Game Development Reference

In-Depth Information

ApplyRopeImpulse(
float
P)

{

bodies[0].ApplyImpulse(d[0]
∗
P);

for
(
int
i=1; i
<
N; i++)

bodies[i].ApplyImpulse((d[i]
−
d[i
−
1])
∗
P);

bodies[N].ApplyImpulse(d[N
−
1]
∗−
P);

// same procedure is used for applying test impulse,

// except body impulses are accumulated in a special set of P,L

float
MeasureVelocityResponse()

{

ApplyTestImpulse(1.0f);

// compute v test and w test for each body as velocity changes

// due to test impulses

// compute v[i] = bodies[i].v test + (bodies[i].w test ˆ

// pt[i]
−
bodies[i].center)

float
dv = v[N]
∗
d[N]
−
v[0]
∗
d[0];

for
(
int
i=1; i
<
N; i++)

dv += v[i]
∗
(d[i
−
1]
−
d[i]);

return
dv;
//now 1/dv can be precomputed

}

The final push will be to add friction in the pull direction (see
Figure 8.5
)
.

The first thing to do is separate contact vertices with static and dynamic fric-

tion. It would make sense to assume that all contacts with tan(
α
)
<μ
(the friction

coefficient) are static and the rest are dynamic, applying friction impulse in the

direction opposite to the current slide velocity, in accordance with the Coulomb

law (in reality some of the latter might actually become static during the solv-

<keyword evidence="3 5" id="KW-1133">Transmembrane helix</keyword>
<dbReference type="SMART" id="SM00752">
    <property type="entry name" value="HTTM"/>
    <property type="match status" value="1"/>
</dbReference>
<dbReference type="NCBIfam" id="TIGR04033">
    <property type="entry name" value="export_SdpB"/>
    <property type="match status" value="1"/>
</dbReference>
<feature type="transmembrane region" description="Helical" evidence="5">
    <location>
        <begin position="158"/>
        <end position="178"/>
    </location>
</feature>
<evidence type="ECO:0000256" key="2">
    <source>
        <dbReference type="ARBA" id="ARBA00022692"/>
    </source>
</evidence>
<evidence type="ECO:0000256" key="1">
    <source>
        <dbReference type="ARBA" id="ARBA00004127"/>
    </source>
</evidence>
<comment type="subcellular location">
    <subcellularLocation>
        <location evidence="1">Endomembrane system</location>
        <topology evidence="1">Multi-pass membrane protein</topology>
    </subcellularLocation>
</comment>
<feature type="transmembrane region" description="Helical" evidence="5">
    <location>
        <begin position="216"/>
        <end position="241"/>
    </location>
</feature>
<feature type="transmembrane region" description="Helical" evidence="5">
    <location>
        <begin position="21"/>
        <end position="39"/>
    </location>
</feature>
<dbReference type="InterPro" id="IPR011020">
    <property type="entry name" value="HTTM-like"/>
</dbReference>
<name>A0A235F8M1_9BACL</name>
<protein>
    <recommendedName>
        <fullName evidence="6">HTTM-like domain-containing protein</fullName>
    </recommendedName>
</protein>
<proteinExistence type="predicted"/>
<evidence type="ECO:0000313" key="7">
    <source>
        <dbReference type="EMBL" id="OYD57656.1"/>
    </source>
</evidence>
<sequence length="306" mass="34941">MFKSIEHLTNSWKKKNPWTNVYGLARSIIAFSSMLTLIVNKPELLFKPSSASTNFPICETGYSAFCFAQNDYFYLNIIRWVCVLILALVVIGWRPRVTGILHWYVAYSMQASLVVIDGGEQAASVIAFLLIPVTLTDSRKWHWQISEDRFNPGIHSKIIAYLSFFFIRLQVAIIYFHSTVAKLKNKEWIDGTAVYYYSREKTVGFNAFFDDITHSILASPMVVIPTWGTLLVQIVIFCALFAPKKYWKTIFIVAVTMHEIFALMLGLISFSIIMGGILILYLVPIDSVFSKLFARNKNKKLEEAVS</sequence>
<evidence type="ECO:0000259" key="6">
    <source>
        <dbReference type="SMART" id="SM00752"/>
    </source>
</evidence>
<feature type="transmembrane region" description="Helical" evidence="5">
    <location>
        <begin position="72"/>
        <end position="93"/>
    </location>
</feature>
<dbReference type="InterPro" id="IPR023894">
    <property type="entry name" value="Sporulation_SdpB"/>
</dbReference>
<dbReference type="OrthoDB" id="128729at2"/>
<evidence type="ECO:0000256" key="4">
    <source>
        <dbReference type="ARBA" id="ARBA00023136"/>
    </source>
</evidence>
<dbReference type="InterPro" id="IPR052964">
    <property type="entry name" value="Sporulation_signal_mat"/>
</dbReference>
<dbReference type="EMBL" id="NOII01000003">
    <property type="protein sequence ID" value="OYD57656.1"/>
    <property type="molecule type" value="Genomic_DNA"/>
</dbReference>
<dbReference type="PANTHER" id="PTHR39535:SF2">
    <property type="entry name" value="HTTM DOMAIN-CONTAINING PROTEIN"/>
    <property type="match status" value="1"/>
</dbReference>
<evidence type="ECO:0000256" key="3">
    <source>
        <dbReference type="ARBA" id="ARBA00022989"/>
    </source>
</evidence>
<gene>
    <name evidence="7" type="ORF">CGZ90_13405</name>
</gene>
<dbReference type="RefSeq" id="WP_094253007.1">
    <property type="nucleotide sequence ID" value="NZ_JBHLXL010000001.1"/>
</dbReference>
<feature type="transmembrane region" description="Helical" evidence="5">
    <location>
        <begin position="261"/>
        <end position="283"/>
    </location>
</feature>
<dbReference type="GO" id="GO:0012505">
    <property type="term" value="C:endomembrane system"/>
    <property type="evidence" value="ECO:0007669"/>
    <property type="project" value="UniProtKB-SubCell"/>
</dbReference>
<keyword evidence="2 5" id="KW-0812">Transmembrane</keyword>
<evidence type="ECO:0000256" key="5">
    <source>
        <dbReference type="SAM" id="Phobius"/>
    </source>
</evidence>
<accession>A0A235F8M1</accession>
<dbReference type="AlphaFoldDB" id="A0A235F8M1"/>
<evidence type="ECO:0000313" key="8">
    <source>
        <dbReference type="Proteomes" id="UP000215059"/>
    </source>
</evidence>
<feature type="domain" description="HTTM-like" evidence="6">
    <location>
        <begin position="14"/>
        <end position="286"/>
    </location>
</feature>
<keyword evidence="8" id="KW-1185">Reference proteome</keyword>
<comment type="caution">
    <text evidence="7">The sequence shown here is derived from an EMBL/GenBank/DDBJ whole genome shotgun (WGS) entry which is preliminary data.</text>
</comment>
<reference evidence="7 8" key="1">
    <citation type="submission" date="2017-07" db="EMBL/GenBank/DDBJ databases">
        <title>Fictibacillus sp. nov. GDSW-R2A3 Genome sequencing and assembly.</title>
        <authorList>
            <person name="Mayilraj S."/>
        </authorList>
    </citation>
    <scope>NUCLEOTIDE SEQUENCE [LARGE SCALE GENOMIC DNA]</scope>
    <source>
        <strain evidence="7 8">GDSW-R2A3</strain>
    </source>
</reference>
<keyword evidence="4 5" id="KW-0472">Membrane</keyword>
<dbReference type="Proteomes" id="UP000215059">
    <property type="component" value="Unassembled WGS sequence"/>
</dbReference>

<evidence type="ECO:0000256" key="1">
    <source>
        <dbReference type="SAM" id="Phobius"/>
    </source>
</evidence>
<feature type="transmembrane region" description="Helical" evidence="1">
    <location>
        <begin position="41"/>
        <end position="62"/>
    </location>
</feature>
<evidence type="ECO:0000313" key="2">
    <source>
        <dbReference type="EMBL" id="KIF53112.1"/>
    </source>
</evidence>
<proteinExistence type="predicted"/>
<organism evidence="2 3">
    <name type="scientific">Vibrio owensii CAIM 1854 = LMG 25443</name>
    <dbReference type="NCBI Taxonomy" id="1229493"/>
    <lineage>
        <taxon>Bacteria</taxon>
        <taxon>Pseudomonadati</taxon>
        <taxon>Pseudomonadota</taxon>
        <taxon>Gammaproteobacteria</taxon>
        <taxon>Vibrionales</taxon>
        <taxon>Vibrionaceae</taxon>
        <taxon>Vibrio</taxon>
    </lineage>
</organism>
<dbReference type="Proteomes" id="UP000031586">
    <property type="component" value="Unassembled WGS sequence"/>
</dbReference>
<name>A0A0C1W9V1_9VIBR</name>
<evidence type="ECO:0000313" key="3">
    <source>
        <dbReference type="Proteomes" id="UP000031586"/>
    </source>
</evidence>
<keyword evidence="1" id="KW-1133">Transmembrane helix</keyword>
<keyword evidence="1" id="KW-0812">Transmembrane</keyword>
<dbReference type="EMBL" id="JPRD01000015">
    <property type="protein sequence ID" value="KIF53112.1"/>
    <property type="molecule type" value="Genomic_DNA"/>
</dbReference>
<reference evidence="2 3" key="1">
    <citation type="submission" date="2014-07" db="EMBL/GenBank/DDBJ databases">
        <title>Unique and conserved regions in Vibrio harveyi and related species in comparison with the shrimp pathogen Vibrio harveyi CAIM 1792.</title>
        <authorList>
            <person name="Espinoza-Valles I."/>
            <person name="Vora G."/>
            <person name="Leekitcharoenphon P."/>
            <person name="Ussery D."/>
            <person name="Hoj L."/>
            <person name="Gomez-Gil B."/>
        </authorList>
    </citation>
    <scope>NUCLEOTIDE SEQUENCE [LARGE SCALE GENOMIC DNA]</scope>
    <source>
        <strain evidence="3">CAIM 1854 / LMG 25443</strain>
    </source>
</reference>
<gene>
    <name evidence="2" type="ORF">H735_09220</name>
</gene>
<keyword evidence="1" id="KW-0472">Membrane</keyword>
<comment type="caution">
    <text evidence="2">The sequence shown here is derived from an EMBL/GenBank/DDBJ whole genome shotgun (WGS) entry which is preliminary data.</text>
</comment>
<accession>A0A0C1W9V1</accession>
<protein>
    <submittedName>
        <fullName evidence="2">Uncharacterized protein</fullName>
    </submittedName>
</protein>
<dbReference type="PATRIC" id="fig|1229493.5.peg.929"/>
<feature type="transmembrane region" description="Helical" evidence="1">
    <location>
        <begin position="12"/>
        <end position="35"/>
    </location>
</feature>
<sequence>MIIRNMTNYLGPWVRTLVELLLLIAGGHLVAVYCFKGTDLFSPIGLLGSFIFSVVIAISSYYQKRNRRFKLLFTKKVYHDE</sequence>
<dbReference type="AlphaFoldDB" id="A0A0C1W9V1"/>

ing process, but not addressing that immediately in the same frame sounds like a

reasonable approximation).

Static friction contacts can be handled by simply splitting the rope constraint

into several parts so that each one has no static contacts in the middle (series of

consecutive static contacts with the same object can be merged).

For the dynamic sliding contacts, the velocity Equation (8.3) thankfully re-

mains the same. To find the impulses, we'll use the same idea that impulses

applied to each contact vertex sum up to zero. Assuming that P
i
and P
i
are the

(scalar) impulses that pull a vertex towards its left and right neighbors, respec-

tively, and P
i
is the normal impulse from the object, we can write the following:

(P
i

+P
i
)cos
α
=P
i
,

(8.4)

(P
i

+P
i
)sin
α
=
μ
P
i
.